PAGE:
Re: Time-reverse symmetry of the principle of relativity I think we have agreed in another thread that the laws of physics on a large scale are not completely time symmetric. I also want to add that the the cyclic model does not imply any form of time reversal at the midpoint. If a human happened to be around at the midpoint of the universe time line, then he would not start getting younger as the universe heads towards the big crunch. As far as I know, the branes idea is not the fully accepted mainstream standard model. As far as I can tell, the alternative cyclic models all try to get around the thermodynamic constraint of entropy always increasing. It is obvious that in a "pure" cyclic model the entropy at each sucessive big bang would be the same as the previous big bang and if entropy increases during the evolution of the universe then at some stage entropy would have to get lower to to get back to a new big bang. What I am trying to say, is that if the entropy of the universe is invariant over time, then there is no requirement to modify the models to get around the entropy constraint. Penrose readily admits that his model is not complete and his depiction of the entropy getting ever larger from one cycle to the next may not be the final solution. The laws of thermodynamics state that entropy either increases over time OR stays the same. It clearly does not rule out constant entropy and time does not require entropy to increase, all that it requires is that the entropy of a large thermodynamically insulated sytem does not get smaller. Staying the same is perfectly acceptable. The big mistake is to think of entropy in one form only.
Re: Time-reverse symmetry of the principle of relativity Seen that lecture. I think it should be interpreted as follows. The universe starts out in a maximal entropy state, indeed, despite that it was totally unordered, but for reasons of the geometry. Now entropy runs down in the universe as one normally would expect. But he then theoretizes what would happen with the universe in the long run, accelerated expansion and hawking radiotion would eventually tear apart all normal matter, and supposedly lead to a universe with only radiation. He then states that the universe more or less forgets about time (if there is no matter, there is no way of measuring time anyway), and you can rescale the universe and then *magically* return to the original configuration of the universe in a maximal entropy state. If there is infinity entropy anyway, entropy can run down eternally without problem.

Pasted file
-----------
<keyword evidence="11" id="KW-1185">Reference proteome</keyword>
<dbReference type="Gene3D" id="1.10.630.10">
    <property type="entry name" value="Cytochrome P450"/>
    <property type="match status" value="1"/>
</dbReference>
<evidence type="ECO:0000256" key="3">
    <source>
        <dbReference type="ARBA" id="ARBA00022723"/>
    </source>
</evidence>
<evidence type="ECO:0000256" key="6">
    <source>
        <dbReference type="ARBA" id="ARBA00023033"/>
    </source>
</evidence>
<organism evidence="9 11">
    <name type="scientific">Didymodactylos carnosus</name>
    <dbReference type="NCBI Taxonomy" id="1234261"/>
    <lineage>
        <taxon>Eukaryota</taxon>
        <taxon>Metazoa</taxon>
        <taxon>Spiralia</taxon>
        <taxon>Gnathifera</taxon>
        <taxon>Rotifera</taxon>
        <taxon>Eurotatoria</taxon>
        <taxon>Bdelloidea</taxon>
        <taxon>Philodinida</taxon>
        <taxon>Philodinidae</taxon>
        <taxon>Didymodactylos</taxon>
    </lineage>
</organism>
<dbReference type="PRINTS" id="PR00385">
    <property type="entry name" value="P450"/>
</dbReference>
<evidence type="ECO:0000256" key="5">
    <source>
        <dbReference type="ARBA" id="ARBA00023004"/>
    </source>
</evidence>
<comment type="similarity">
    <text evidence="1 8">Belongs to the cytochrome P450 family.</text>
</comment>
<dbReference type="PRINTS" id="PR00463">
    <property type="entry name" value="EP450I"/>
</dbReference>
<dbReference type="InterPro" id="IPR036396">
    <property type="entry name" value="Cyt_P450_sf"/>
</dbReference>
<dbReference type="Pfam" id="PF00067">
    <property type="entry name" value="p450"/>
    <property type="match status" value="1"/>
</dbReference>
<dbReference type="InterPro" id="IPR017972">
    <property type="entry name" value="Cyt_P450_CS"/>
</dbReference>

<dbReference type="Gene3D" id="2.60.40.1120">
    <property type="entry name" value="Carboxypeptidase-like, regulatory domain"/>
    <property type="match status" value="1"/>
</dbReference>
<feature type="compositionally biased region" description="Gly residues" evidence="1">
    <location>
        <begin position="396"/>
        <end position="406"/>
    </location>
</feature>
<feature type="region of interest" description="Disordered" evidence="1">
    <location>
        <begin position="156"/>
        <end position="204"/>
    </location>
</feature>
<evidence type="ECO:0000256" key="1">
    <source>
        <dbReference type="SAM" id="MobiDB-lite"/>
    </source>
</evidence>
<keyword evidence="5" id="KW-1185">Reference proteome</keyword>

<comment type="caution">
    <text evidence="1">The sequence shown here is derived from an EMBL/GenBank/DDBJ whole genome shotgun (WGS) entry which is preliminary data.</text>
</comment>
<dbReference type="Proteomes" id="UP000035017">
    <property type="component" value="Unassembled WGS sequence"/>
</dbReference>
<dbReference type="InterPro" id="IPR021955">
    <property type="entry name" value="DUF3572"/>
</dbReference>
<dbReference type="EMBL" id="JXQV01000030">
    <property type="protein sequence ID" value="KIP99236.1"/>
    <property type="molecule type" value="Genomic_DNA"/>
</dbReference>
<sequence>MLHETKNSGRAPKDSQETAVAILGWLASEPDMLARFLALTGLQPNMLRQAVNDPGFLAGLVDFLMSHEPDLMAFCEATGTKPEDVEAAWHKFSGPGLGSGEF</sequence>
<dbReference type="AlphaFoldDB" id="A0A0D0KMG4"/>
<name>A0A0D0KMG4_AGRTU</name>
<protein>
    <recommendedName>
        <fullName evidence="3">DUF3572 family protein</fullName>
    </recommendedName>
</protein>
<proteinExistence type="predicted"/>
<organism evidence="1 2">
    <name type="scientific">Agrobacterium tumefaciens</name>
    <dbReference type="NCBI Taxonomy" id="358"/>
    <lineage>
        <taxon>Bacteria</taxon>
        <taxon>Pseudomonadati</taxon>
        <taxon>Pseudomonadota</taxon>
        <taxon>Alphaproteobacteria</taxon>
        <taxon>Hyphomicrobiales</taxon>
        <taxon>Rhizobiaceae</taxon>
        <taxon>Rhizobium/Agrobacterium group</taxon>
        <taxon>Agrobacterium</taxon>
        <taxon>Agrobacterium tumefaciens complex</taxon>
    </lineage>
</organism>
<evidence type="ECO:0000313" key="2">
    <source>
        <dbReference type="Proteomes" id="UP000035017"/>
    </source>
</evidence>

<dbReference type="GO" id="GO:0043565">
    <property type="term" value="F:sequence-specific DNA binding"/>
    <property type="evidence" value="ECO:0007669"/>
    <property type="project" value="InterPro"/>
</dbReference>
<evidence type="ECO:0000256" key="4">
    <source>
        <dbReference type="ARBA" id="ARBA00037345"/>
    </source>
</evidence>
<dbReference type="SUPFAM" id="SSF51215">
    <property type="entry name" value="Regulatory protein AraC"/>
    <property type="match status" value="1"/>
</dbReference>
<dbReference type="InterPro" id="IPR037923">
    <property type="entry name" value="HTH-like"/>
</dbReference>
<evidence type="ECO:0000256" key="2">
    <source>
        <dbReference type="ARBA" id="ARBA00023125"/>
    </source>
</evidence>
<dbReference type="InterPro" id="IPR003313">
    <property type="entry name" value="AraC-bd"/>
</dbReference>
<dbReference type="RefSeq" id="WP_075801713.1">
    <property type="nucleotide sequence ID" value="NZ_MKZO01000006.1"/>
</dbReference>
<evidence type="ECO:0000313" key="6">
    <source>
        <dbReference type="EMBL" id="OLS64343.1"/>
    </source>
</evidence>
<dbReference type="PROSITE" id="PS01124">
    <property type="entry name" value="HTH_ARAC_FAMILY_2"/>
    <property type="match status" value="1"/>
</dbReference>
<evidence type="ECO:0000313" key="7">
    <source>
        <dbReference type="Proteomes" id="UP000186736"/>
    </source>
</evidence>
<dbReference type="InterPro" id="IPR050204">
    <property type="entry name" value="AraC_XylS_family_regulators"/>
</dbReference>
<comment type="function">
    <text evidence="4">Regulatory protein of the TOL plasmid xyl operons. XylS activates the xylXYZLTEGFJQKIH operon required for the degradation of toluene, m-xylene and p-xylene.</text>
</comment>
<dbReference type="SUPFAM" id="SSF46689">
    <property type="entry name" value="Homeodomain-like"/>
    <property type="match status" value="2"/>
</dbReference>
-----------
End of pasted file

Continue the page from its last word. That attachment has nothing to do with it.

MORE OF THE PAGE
Re: Time-reverse symmetry of the principle of relativity One small technical point. Entropy is formally stated as increasing over time so that requires the universe to start in a state on MINIMAL entropy and for the entropy to run "up" as the universe evolves. One idea in relation to Penrose's idea is this. If the universe eventualy reaches a state of being radiation dominated after all the black holes have evaporated, then if the universe was initially finely balanced between expansion and collapse when it was matter dominated it would be tilted in the direction of collapse when it is radiation dominated. This is because the gravitational influence of all the energy of the universe in the form of radiation is greater than than when the energy is the form of mass. At least that is the impression I get from the curvature of the radiation dominated universe being proportional to (t/t0)^(1/2) and the curvature of the mass dominated universe being proportional to (t/t0)^(2/3) for a mass dominated universe.
Re: Time-reverse symmetry of the principle of relativity Leaving aside CPT symmetry vs. T symmetry, the only reason they appear nonsymmetric on a large scale is because many systems are out of equilibrium and so changing in entropy. But you are proposing that there is no change in entropy in the universe as a whole, so in your proposal, how to explain why the Big Bang/Big Crunch universe behaves very differently going backwards from the midpoint of expansion than it does going forwards? Not in the basic GR model of an expanding/contracting universe, no. But this is precisely because the standard view is that entropy is increasing, and would continue to increase in the contracting phase. Sure, but no cyclic model is "fully accepted" since there is no evidence for it at present, and the theoretical basis is uncertain without a theory of quantum gravity. But you referred to "the cyclic models that keep turning up in quantum gravity models with alternating expansions and cruches"--what quantum gravity models are you talking about here, if not M-theory and the idea of branes in a higher dimension? How is that obvious? Only if you assume from the start that "cyclic" must mean repeating in every respect, but there is no physical motivation for that. If you just go on GR plus an assumption that quantum gravity effects kick in and cause a bounce right before the singularity, there's no reason entropy shouldn't continually increase with each successive bounce, until it reaches some maximum. But "the entropy of the universe is invariant over time" just doesn't seem to make sense if it's supposed to be compatible with the various arrows of time observed in our universe. There's no reason you should see very different behavior going backward from the midpoint of expansion as you do going forward from it if there is no change in entropy. "Time" does not require it, but asymmetric arrows of time (the forward direction looking different from the past direction, so that you can see 'something's not right' if someone shows you a movie of a physical system but secretly decides to play it backwards) in a universe with time-symmetric fundamental laws do require changes in entropy.